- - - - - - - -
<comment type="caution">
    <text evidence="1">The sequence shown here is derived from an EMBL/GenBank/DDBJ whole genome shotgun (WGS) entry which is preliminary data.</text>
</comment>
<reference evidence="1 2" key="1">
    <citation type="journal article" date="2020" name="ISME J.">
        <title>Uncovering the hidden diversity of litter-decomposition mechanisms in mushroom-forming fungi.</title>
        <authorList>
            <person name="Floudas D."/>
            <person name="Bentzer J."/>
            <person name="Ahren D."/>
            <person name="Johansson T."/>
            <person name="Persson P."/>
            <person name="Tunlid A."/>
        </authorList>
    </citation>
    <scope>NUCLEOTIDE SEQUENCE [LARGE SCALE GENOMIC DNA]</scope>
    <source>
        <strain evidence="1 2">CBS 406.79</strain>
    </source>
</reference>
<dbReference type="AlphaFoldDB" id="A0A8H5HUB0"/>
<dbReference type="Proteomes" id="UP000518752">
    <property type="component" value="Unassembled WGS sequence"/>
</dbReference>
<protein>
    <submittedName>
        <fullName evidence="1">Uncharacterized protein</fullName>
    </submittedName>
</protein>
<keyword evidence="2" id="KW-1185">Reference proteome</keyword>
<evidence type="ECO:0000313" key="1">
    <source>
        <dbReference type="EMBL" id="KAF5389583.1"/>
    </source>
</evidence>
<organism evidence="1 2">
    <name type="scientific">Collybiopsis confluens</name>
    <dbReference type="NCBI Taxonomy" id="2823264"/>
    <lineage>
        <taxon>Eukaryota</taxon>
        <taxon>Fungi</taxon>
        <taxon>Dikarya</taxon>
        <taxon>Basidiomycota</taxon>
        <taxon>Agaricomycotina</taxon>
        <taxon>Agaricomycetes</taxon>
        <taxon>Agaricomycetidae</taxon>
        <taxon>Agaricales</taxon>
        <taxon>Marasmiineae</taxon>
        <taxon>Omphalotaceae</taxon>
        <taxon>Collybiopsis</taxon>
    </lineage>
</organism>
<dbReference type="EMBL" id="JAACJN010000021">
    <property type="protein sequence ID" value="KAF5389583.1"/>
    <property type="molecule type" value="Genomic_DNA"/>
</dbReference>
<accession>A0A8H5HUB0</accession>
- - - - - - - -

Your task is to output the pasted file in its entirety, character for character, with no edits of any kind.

<comment type="caution">
    <text evidence="1">The sequence shown here is derived from an EMBL/GenBank/DDBJ whole genome shotgun (WGS) entry which is preliminary data.</text>
</comment>
<reference evidence="1 2" key="1">
    <citation type="journal article" date="2020" name="ISME J.">
        <title>Uncovering the hidden diversity of litter-decomposition mechanisms in mushroom-forming fungi.</title>
        <authorList>
            <person name="Floudas D."/>
            <person name="Bentzer J."/>
            <person name="Ahren D."/>
            <person name="Johansson T."/>
            <person name="Persson P."/>
            <person name="Tunlid A."/>
        </authorList>
    </citation>
    <scope>NUCLEOTIDE SEQUENCE [LARGE SCALE GENOMIC DNA]</scope>
    <source>
        <strain evidence="1 2">CBS 406.79</strain>
    </source>
</reference>
<dbReference type="AlphaFoldDB" id="A0A8H5HUB0"/>
<dbReference type="Proteomes" id="UP000518752">
    <property type="component" value="Unassembled WGS sequence"/>
</dbReference>
<protein>
    <submittedName>
        <fullName evidence="1">Uncharacterized protein</fullName>
    </submittedName>
</protein>
<keyword evidence="2" id="KW-1185">Reference proteome</keyword>
<evidence type="ECO:0000313" key="1">
    <source>
        <dbReference type="EMBL" id="KAF5389583.1"/>
    </source>
</evidence>
<organism evidence="1 2">
    <name type="scientific">Collybiopsis confluens</name>
    <dbReference type="NCBI Taxonomy" id="2823264"/>
    <lineage>
        <taxon>Eukaryota</taxon>
        <taxon>Fungi</taxon>
        <taxon>Dikarya</taxon>
        <taxon>Basidiomycota</taxon>
        <taxon>Agaricomycotina</taxon>
        <taxon>Agaricomycetes</taxon>
        <taxon>Agaricomycetidae</taxon>
        <taxon>Agaricales</taxon>
        <taxon>Marasmiineae</taxon>
        <taxon>Omphalotaceae</taxon>
        <taxon>Collybiopsis</taxon>
    </lineage>
</organism>
<dbReference type="EMBL" id="JAACJN010000021">
    <property type="protein sequence ID" value="KAF5389583.1"/>
    <property type="molecule type" value="Genomic_DNA"/>
</dbReference>
<accession>A0A8H5HUB0</accession>